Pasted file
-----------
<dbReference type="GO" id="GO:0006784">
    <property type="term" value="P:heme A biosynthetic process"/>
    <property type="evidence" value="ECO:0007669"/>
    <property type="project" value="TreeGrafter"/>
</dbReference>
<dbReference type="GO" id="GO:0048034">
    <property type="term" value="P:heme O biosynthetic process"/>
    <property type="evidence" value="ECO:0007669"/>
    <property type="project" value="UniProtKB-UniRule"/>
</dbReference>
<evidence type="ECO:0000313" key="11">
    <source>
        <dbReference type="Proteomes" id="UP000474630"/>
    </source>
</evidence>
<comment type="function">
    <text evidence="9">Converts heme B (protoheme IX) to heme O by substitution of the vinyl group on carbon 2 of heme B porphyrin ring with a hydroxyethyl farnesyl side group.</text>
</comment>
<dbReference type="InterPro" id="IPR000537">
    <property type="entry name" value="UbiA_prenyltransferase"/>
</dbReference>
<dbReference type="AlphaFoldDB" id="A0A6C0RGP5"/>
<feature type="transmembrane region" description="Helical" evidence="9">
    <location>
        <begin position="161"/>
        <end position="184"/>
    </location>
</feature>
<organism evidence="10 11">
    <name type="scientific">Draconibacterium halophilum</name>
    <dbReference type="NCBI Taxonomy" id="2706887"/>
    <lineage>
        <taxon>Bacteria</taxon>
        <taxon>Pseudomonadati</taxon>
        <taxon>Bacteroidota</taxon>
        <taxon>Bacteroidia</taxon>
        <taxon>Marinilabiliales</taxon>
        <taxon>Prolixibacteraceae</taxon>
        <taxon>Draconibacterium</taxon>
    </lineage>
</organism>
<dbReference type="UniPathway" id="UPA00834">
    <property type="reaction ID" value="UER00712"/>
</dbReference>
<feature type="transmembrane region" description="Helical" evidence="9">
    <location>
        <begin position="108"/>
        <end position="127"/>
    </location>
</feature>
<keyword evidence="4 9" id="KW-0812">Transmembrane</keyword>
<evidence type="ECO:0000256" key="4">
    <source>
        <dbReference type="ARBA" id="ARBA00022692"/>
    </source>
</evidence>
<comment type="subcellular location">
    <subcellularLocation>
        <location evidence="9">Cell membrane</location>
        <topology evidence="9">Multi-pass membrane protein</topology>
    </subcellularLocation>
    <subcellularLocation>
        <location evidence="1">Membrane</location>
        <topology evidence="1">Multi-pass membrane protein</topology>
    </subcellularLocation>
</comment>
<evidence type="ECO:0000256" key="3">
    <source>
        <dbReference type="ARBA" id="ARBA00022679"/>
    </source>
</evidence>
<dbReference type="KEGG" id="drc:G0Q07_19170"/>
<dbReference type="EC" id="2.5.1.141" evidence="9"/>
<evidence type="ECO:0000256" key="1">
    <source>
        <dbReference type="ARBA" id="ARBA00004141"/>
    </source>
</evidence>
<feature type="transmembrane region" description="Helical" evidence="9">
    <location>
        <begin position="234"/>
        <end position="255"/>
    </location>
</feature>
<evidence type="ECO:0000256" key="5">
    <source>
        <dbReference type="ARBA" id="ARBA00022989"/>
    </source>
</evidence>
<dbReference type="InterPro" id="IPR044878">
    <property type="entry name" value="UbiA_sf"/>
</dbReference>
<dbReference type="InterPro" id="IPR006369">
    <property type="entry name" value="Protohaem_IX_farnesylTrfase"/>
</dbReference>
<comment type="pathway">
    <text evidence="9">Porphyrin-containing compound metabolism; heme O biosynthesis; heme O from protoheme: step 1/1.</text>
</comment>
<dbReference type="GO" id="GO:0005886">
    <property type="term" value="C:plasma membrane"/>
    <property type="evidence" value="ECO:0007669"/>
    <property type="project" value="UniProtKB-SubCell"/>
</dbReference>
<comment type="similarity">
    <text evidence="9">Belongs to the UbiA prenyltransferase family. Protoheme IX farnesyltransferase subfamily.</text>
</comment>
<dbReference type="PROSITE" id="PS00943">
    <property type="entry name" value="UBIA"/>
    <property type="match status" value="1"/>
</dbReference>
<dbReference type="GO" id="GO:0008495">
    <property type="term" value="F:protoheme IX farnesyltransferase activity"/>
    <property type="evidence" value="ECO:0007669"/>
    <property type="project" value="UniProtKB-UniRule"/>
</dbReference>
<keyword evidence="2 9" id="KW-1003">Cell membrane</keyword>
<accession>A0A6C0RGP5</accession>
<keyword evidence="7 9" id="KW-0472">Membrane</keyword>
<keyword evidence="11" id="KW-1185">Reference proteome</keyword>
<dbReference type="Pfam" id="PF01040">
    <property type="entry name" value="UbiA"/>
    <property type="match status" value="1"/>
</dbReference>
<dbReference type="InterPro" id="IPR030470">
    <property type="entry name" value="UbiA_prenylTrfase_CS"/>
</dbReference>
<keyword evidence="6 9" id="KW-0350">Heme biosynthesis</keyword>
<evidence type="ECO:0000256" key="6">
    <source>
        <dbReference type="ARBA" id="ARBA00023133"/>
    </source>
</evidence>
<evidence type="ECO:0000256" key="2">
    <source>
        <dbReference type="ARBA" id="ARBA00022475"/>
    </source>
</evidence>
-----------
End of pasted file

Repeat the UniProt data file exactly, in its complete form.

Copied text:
<dbReference type="GO" id="GO:0006784">
    <property type="term" value="P:heme A biosynthetic process"/>
    <property type="evidence" value="ECO:0007669"/>
    <property type="project" value="TreeGrafter"/>
</dbReference>
<dbReference type="GO" id="GO:0048034">
    <property type="term" value="P:heme O biosynthetic process"/>
    <property type="evidence" value="ECO:0007669"/>
    <property type="project" value="UniProtKB-UniRule"/>
</dbReference>
<evidence type="ECO:0000313" key="11">
    <source>
        <dbReference type="Proteomes" id="UP000474630"/>
    </source>
</evidence>
<comment type="function">
    <text evidence="9">Converts heme B (protoheme IX) to heme O by substitution of the vinyl group on carbon 2 of heme B porphyrin ring with a hydroxyethyl farnesyl side group.</text>
</comment>
<dbReference type="InterPro" id="IPR000537">
    <property type="entry name" value="UbiA_prenyltransferase"/>
</dbReference>
<dbReference type="AlphaFoldDB" id="A0A6C0RGP5"/>
<feature type="transmembrane region" description="Helical" evidence="9">
    <location>
        <begin position="161"/>
        <end position="184"/>
    </location>
</feature>
<organism evidence="10 11">
    <name type="scientific">Draconibacterium halophilum</name>
    <dbReference type="NCBI Taxonomy" id="2706887"/>
    <lineage>
        <taxon>Bacteria</taxon>
        <taxon>Pseudomonadati</taxon>
        <taxon>Bacteroidota</taxon>
        <taxon>Bacteroidia</taxon>
        <taxon>Marinilabiliales</taxon>
        <taxon>Prolixibacteraceae</taxon>
        <taxon>Draconibacterium</taxon>
    </lineage>
</organism>
<dbReference type="UniPathway" id="UPA00834">
    <property type="reaction ID" value="UER00712"/>
</dbReference>
<feature type="transmembrane region" description="Helical" evidence="9">
    <location>
        <begin position="108"/>
        <end position="127"/>
    </location>
</feature>
<keyword evidence="4 9" id="KW-0812">Transmembrane</keyword>
<evidence type="ECO:0000256" key="4">
    <source>
        <dbReference type="ARBA" id="ARBA00022692"/>
    </source>
</evidence>
<comment type="subcellular location">
    <subcellularLocation>
        <location evidence="9">Cell membrane</location>
        <topology evidence="9">Multi-pass membrane protein</topology>
    </subcellularLocation>
    <subcellularLocation>
        <location evidence="1">Membrane</location>
        <topology evidence="1">Multi-pass membrane protein</topology>
    </subcellularLocation>
</comment>
<evidence type="ECO:0000256" key="3">
    <source>
        <dbReference type="ARBA" id="ARBA00022679"/>
    </source>
</evidence>
<dbReference type="KEGG" id="drc:G0Q07_19170"/>
<dbReference type="EC" id="2.5.1.141" evidence="9"/>
<evidence type="ECO:0000256" key="1">
    <source>
        <dbReference type="ARBA" id="ARBA00004141"/>
    </source>
</evidence>
<feature type="transmembrane region" description="Helical" evidence="9">
    <location>
        <begin position="234"/>
        <end position="255"/>
    </location>
</feature>
<evidence type="ECO:0000256" key="5">
    <source>
        <dbReference type="ARBA" id="ARBA00022989"/>
    </source>
</evidence>
<dbReference type="InterPro" id="IPR044878">
    <property type="entry name" value="UbiA_sf"/>
</dbReference>
<dbReference type="InterPro" id="IPR006369">
    <property type="entry name" value="Protohaem_IX_farnesylTrfase"/>
</dbReference>
<comment type="pathway">
    <text evidence="9">Porphyrin-containing compound metabolism; heme O biosynthesis; heme O from protoheme: step 1/1.</text>
</comment>
<dbReference type="GO" id="GO:0005886">
    <property type="term" value="C:plasma membrane"/>
    <property type="evidence" value="ECO:0007669"/>
    <property type="project" value="UniProtKB-SubCell"/>
</dbReference>
<comment type="similarity">
    <text evidence="9">Belongs to the UbiA prenyltransferase family. Protoheme IX farnesyltransferase subfamily.</text>
</comment>
<dbReference type="PROSITE" id="PS00943">
    <property type="entry name" value="UBIA"/>
    <property type="match status" value="1"/>
</dbReference>
<dbReference type="GO" id="GO:0008495">
    <property type="term" value="F:protoheme IX farnesyltransferase activity"/>
    <property type="evidence" value="ECO:0007669"/>
    <property type="project" value="UniProtKB-UniRule"/>
</dbReference>
<keyword evidence="2 9" id="KW-1003">Cell membrane</keyword>
<accession>A0A6C0RGP5</accession>
<keyword evidence="7 9" id="KW-0472">Membrane</keyword>
<keyword evidence="11" id="KW-1185">Reference proteome</keyword>
<dbReference type="Pfam" id="PF01040">
    <property type="entry name" value="UbiA"/>
    <property type="match status" value="1"/>
</dbReference>
<dbReference type="InterPro" id="IPR030470">
    <property type="entry name" value="UbiA_prenylTrfase_CS"/>
</dbReference>
<keyword evidence="6 9" id="KW-0350">Heme biosynthesis</keyword>
<evidence type="ECO:0000256" key="6">
    <source>
        <dbReference type="ARBA" id="ARBA00023133"/>
    </source>
</evidence>
<evidence type="ECO:0000256" key="2">
    <source>
        <dbReference type="ARBA" id="ARBA00022475"/>
    </source>
</evidence>